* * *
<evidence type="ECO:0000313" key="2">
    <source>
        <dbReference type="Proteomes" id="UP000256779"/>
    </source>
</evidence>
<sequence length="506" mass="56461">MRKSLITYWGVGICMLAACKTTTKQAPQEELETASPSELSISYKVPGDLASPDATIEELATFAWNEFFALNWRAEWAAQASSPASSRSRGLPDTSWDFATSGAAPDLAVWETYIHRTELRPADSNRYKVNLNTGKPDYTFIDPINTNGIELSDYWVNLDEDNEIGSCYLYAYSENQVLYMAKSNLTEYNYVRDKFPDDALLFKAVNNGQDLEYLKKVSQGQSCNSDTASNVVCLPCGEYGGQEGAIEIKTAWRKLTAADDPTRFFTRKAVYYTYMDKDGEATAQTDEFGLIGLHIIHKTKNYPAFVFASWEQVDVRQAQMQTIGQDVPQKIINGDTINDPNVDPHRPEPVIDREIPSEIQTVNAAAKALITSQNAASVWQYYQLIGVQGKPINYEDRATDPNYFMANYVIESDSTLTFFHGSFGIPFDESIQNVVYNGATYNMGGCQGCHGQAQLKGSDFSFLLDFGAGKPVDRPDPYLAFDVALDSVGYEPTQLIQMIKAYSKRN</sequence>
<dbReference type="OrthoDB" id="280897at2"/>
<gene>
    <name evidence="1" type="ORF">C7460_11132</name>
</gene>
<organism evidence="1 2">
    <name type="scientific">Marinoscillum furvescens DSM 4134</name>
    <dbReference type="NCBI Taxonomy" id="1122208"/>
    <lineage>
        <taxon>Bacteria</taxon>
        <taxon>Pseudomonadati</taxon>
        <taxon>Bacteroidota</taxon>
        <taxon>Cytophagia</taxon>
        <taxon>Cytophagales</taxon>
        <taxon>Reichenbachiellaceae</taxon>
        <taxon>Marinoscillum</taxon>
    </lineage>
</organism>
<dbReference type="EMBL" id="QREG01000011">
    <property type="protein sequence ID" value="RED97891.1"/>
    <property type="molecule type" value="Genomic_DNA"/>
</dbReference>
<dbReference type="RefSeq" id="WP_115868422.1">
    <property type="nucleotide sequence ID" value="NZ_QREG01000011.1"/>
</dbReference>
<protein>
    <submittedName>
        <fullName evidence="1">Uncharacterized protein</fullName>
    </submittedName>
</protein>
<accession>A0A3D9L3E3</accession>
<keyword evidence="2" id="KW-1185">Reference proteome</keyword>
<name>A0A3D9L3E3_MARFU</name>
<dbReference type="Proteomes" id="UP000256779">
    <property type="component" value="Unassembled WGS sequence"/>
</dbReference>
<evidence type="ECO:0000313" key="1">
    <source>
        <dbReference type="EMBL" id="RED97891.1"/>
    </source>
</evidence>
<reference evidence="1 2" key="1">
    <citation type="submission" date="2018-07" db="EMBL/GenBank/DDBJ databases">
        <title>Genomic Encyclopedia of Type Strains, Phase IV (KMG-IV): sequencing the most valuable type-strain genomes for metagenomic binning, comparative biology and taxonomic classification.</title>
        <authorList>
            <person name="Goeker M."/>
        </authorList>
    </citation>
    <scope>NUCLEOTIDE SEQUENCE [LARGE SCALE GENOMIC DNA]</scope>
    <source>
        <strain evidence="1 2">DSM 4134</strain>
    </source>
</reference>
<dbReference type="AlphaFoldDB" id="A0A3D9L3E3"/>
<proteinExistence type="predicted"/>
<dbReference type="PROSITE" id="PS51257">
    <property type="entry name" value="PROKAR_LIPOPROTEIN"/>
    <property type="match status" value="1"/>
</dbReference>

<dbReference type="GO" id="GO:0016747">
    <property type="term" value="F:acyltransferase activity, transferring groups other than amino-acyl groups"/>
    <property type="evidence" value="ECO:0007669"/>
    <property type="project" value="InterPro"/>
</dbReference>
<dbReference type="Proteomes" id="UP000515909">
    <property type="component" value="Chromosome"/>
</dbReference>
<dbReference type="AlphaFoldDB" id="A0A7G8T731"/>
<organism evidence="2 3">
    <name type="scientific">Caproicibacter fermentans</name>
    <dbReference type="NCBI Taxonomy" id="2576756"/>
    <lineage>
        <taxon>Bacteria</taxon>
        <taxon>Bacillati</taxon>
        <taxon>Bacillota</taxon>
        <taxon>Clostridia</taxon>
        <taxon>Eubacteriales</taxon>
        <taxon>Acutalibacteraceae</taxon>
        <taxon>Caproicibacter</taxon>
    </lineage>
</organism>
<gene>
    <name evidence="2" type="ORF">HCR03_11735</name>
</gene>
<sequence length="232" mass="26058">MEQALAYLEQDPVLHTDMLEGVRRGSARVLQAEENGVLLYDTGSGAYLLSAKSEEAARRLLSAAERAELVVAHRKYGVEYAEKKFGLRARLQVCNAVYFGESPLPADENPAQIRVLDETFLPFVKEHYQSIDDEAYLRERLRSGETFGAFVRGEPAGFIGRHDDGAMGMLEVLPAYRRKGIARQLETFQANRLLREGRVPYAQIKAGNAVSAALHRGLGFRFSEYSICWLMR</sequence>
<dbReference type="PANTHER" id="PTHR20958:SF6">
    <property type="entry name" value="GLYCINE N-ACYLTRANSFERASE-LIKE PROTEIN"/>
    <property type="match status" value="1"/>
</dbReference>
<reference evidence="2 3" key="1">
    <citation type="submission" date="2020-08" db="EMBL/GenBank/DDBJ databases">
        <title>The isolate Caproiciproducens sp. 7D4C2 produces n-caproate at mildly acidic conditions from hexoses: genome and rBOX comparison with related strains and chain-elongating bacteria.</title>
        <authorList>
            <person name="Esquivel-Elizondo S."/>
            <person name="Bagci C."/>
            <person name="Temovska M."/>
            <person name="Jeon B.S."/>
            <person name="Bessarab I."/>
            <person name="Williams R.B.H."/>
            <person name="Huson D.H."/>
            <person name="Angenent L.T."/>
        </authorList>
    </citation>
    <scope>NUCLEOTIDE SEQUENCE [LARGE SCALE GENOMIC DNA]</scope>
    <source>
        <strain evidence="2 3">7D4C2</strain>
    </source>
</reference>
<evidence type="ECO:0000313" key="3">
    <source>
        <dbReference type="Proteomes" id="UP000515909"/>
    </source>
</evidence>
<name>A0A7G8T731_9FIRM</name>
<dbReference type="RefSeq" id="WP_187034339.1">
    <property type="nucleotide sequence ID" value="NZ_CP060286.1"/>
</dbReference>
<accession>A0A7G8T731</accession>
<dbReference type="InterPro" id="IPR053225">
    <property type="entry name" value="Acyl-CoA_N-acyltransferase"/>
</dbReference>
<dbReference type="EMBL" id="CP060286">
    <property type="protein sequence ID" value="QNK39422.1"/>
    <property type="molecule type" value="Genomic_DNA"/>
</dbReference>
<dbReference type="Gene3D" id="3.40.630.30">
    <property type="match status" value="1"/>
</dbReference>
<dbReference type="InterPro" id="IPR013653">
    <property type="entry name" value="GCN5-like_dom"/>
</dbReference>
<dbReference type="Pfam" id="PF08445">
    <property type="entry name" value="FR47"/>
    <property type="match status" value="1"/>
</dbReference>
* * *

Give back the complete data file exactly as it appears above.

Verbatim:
<evidence type="ECO:0000313" key="2">
    <source>
        <dbReference type="Proteomes" id="UP000256779"/>
    </source>
</evidence>
<sequence length="506" mass="56461">MRKSLITYWGVGICMLAACKTTTKQAPQEELETASPSELSISYKVPGDLASPDATIEELATFAWNEFFALNWRAEWAAQASSPASSRSRGLPDTSWDFATSGAAPDLAVWETYIHRTELRPADSNRYKVNLNTGKPDYTFIDPINTNGIELSDYWVNLDEDNEIGSCYLYAYSENQVLYMAKSNLTEYNYVRDKFPDDALLFKAVNNGQDLEYLKKVSQGQSCNSDTASNVVCLPCGEYGGQEGAIEIKTAWRKLTAADDPTRFFTRKAVYYTYMDKDGEATAQTDEFGLIGLHIIHKTKNYPAFVFASWEQVDVRQAQMQTIGQDVPQKIINGDTINDPNVDPHRPEPVIDREIPSEIQTVNAAAKALITSQNAASVWQYYQLIGVQGKPINYEDRATDPNYFMANYVIESDSTLTFFHGSFGIPFDESIQNVVYNGATYNMGGCQGCHGQAQLKGSDFSFLLDFGAGKPVDRPDPYLAFDVALDSVGYEPTQLIQMIKAYSKRN</sequence>
<dbReference type="OrthoDB" id="280897at2"/>
<gene>
    <name evidence="1" type="ORF">C7460_11132</name>
</gene>
<organism evidence="1 2">
    <name type="scientific">Marinoscillum furvescens DSM 4134</name>
    <dbReference type="NCBI Taxonomy" id="1122208"/>
    <lineage>
        <taxon>Bacteria</taxon>
        <taxon>Pseudomonadati</taxon>
        <taxon>Bacteroidota</taxon>
        <taxon>Cytophagia</taxon>
        <taxon>Cytophagales</taxon>
        <taxon>Reichenbachiellaceae</taxon>
        <taxon>Marinoscillum</taxon>
    </lineage>
</organism>
<dbReference type="EMBL" id="QREG01000011">
    <property type="protein sequence ID" value="RED97891.1"/>
    <property type="molecule type" value="Genomic_DNA"/>
</dbReference>
<dbReference type="RefSeq" id="WP_115868422.1">
    <property type="nucleotide sequence ID" value="NZ_QREG01000011.1"/>
</dbReference>
<protein>
    <submittedName>
        <fullName evidence="1">Uncharacterized protein</fullName>
    </submittedName>
</protein>
<accession>A0A3D9L3E3</accession>
<keyword evidence="2" id="KW-1185">Reference proteome</keyword>
<name>A0A3D9L3E3_MARFU</name>
<dbReference type="Proteomes" id="UP000256779">
    <property type="component" value="Unassembled WGS sequence"/>
</dbReference>
<evidence type="ECO:0000313" key="1">
    <source>
        <dbReference type="EMBL" id="RED97891.1"/>
    </source>
</evidence>
<reference evidence="1 2" key="1">
    <citation type="submission" date="2018-07" db="EMBL/GenBank/DDBJ databases">
        <title>Genomic Encyclopedia of Type Strains, Phase IV (KMG-IV): sequencing the most valuable type-strain genomes for metagenomic binning, comparative biology and taxonomic classification.</title>
        <authorList>
            <person name="Goeker M."/>
        </authorList>
    </citation>
    <scope>NUCLEOTIDE SEQUENCE [LARGE SCALE GENOMIC DNA]</scope>
    <source>
        <strain evidence="1 2">DSM 4134</strain>
    </source>
</reference>
<dbReference type="AlphaFoldDB" id="A0A3D9L3E3"/>
<proteinExistence type="predicted"/>
<dbReference type="PROSITE" id="PS51257">
    <property type="entry name" value="PROKAR_LIPOPROTEIN"/>
    <property type="match status" value="1"/>
</dbReference>

<dbReference type="GO" id="GO:0016747">
    <property type="term" value="F:acyltransferase activity, transferring groups other than amino-acyl groups"/>
    <property type="evidence" value="ECO:0007669"/>
    <property type="project" value="InterPro"/>
</dbReference>
<dbReference type="Proteomes" id="UP000515909">
    <property type="component" value="Chromosome"/>
</dbReference>
<dbReference type="AlphaFoldDB" id="A0A7G8T731"/>
<organism evidence="2 3">
    <name type="scientific">Caproicibacter fermentans</name>
    <dbReference type="NCBI Taxonomy" id="2576756"/>
    <lineage>
        <taxon>Bacteria</taxon>
        <taxon>Bacillati</taxon>
        <taxon>Bacillota</taxon>
        <taxon>Clostridia</taxon>
        <taxon>Eubacteriales</taxon>
        <taxon>Acutalibacteraceae</taxon>
        <taxon>Caproicibacter</taxon>
    </lineage>
</organism>
<gene>
    <name evidence="2" type="ORF">HCR03_11735</name>
</gene>
<sequence length="232" mass="26058">MEQALAYLEQDPVLHTDMLEGVRRGSARVLQAEENGVLLYDTGSGAYLLSAKSEEAARRLLSAAERAELVVAHRKYGVEYAEKKFGLRARLQVCNAVYFGESPLPADENPAQIRVLDETFLPFVKEHYQSIDDEAYLRERLRSGETFGAFVRGEPAGFIGRHDDGAMGMLEVLPAYRRKGIARQLETFQANRLLREGRVPYAQIKAGNAVSAALHRGLGFRFSEYSICWLMR</sequence>
<dbReference type="PANTHER" id="PTHR20958:SF6">
    <property type="entry name" value="GLYCINE N-ACYLTRANSFERASE-LIKE PROTEIN"/>
    <property type="match status" value="1"/>
</dbReference>
<reference evidence="2 3" key="1">
    <citation type="submission" date="2020-08" db="EMBL/GenBank/DDBJ databases">
        <title>The isolate Caproiciproducens sp. 7D4C2 produces n-caproate at mildly acidic conditions from hexoses: genome and rBOX comparison with related strains and chain-elongating bacteria.</title>
        <authorList>
            <person name="Esquivel-Elizondo S."/>
            <person name="Bagci C."/>
            <person name="Temovska M."/>
            <person name="Jeon B.S."/>
            <person name="Bessarab I."/>
            <person name="Williams R.B.H."/>
            <person name="Huson D.H."/>
            <person name="Angenent L.T."/>
        </authorList>
    </citation>
    <scope>NUCLEOTIDE SEQUENCE [LARGE SCALE GENOMIC DNA]</scope>
    <source>
        <strain evidence="2 3">7D4C2</strain>
    </source>
</reference>
<evidence type="ECO:0000313" key="3">
    <source>
        <dbReference type="Proteomes" id="UP000515909"/>
    </source>
</evidence>
<name>A0A7G8T731_9FIRM</name>
<dbReference type="RefSeq" id="WP_187034339.1">
    <property type="nucleotide sequence ID" value="NZ_CP060286.1"/>
</dbReference>
<accession>A0A7G8T731</accession>
<dbReference type="InterPro" id="IPR053225">
    <property type="entry name" value="Acyl-CoA_N-acyltransferase"/>
</dbReference>
<dbReference type="EMBL" id="CP060286">
    <property type="protein sequence ID" value="QNK39422.1"/>
    <property type="molecule type" value="Genomic_DNA"/>
</dbReference>
<dbReference type="Gene3D" id="3.40.630.30">
    <property type="match status" value="1"/>
</dbReference>
<dbReference type="InterPro" id="IPR013653">
    <property type="entry name" value="GCN5-like_dom"/>
</dbReference>
<dbReference type="Pfam" id="PF08445">
    <property type="entry name" value="FR47"/>
    <property type="match status" value="1"/>
</dbReference>